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Rather worryingly, US space agency NASA has out of the blue issued a strident denial that an approaching comet poses any threat to planet Earth.
"COMET ELENIN POSES NO THREAT TO EARTH," begins the NASA statement emailed to the Register.
"Often, comets are portrayed as harbingers of gloom and doom in movies and on television, but most pose no threat to Earth," it continues, adding, "Comet Elenin, the latest comet to visit our inner solar system, is no exception" (presumably is no exception to the rule that most comets are harmless, rather than the rule that some of them, apparently, do pose a threat).
The space agency goes on to say that Comet Elenin will make its closest approach to Earth on 16 October, at which point it will be 22 million miles away – more than 90 times as far off as the Moon.
A handy Q&A is also included, which rather labours the central point that Comet Elenin will definitely not crash into the Earth and wipe out all life on its surface. Nor will it cause any other apocalyptic disasters:
Q: Can this celestial object cause shifting of the tides or even tectonic plates here on Earth?
A: [Paraphrasing NASA] No. Idiot.
Q: I've heard about three days of darkness because of Comet Elenin. Will Elenin block out the sun for three days?
A: [Again paraphrasing a rather waffley answer] WTF? No!
And best of all:
Q: Why aren't you talking more about Comet Elenin? If these things are small and nothing to worry about, why has there been no public info on Comet Elenin?
A: [Again, distilled] Because it is small and nothing to worry about! Moron.
Nonetheless we feel sure that all right-thinking internet denizens will react to this unconvincing, overly wordy denial with the disbelief it deserves, and will wonder just what NASA has to hide here – if not indulge in a full-fledged and hopefully mildly hilarious panic.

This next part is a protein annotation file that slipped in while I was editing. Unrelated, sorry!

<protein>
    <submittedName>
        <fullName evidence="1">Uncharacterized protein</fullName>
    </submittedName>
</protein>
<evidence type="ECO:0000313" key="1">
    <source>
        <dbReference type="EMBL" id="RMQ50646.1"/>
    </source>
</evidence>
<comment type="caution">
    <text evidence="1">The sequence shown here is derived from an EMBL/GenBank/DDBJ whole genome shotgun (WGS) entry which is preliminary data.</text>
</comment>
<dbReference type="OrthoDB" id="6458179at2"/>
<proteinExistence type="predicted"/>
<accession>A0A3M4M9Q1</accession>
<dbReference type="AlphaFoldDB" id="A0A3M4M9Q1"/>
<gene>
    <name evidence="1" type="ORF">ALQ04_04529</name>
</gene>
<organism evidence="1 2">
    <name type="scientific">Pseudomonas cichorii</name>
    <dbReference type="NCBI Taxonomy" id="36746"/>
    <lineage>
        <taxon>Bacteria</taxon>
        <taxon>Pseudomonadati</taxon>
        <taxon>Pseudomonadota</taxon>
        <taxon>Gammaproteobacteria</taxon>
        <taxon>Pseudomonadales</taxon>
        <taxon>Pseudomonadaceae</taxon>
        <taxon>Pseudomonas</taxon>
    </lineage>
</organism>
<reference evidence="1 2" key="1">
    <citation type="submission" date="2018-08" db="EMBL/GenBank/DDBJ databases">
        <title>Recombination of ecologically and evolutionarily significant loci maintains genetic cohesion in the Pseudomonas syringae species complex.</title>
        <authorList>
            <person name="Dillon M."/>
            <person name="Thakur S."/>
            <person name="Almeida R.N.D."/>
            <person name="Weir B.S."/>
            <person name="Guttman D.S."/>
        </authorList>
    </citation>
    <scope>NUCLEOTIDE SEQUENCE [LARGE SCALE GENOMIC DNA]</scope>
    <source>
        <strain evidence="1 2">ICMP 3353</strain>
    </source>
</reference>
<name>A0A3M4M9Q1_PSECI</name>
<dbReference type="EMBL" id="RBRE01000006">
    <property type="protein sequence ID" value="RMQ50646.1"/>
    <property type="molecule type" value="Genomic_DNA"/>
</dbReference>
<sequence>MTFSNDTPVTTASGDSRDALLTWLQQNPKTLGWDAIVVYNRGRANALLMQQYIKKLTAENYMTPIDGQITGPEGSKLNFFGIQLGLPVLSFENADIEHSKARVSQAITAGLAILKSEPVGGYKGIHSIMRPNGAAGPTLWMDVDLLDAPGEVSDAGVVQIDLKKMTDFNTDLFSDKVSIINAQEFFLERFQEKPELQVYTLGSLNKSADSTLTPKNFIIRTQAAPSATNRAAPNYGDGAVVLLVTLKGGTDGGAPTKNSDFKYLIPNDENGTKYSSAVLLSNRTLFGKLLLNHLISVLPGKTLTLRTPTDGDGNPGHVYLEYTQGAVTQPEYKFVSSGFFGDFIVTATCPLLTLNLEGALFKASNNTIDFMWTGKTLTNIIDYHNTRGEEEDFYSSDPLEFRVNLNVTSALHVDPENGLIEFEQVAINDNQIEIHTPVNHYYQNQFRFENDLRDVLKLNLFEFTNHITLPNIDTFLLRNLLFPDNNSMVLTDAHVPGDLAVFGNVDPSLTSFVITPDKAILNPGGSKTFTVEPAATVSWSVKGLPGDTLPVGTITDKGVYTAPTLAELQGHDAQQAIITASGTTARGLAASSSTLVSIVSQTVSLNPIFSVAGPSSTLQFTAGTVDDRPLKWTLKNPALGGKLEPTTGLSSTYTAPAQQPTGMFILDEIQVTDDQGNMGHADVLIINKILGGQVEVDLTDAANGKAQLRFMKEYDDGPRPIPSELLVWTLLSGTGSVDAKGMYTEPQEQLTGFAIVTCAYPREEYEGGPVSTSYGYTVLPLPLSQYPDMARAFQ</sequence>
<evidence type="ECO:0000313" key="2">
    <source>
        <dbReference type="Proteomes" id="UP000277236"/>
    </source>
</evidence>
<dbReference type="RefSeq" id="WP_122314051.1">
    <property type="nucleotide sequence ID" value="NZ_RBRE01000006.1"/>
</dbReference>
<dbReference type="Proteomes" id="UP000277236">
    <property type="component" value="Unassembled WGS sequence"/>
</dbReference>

As ever, feel free to share your thoughts in the comments or by mail. ®
"Comet Elenin will not encounter any dark bodies that could perturb its orbit, nor will it influence us in any way here on Earth," said Yeomans. "It will get no closer to Earth than 35 million kilometers [about 22 million miles]. "
"Comet Elenin will not only be far away, it is also on the small side for comets," said Yeomans. "And comets are not the most densely-packed objects out there. They usually have the density of something akin to loosely packed icy dirt.
"So you've got a modest-sized icy dirtball that is getting no closer than 35 million kilometers," said Yeomans. "It will have an immeasurably miniscule influence on our planet. By comparison, my subcompact automobile exerts a greater influence on the ocean's tides than comet Elenin ever will."
Yeomans did have one final thought on comet Elenin.
"This comet may not put on a great show. Just as certainly, it will not cause any disruptions here on Earth. But there is a cause to marvel," said Yeomans. "This intrepid little traveler will offer astronomers a chance to study a relatively young comet that came here from well beyond our solar system's planetary region. After a short while, it will be headed back out again, and we will not see or hear from Elenin for thousands of years. That's pretty cool."
In solar system terms, 35 million km is a very close call.
We travel 2.6 million km per day around the Sun, so if the comet orbit intersects the Earth's orbit and the comet had arrived at that point 13.8 days before or after the actual arrival date, it would have been on a course to slam into Earth.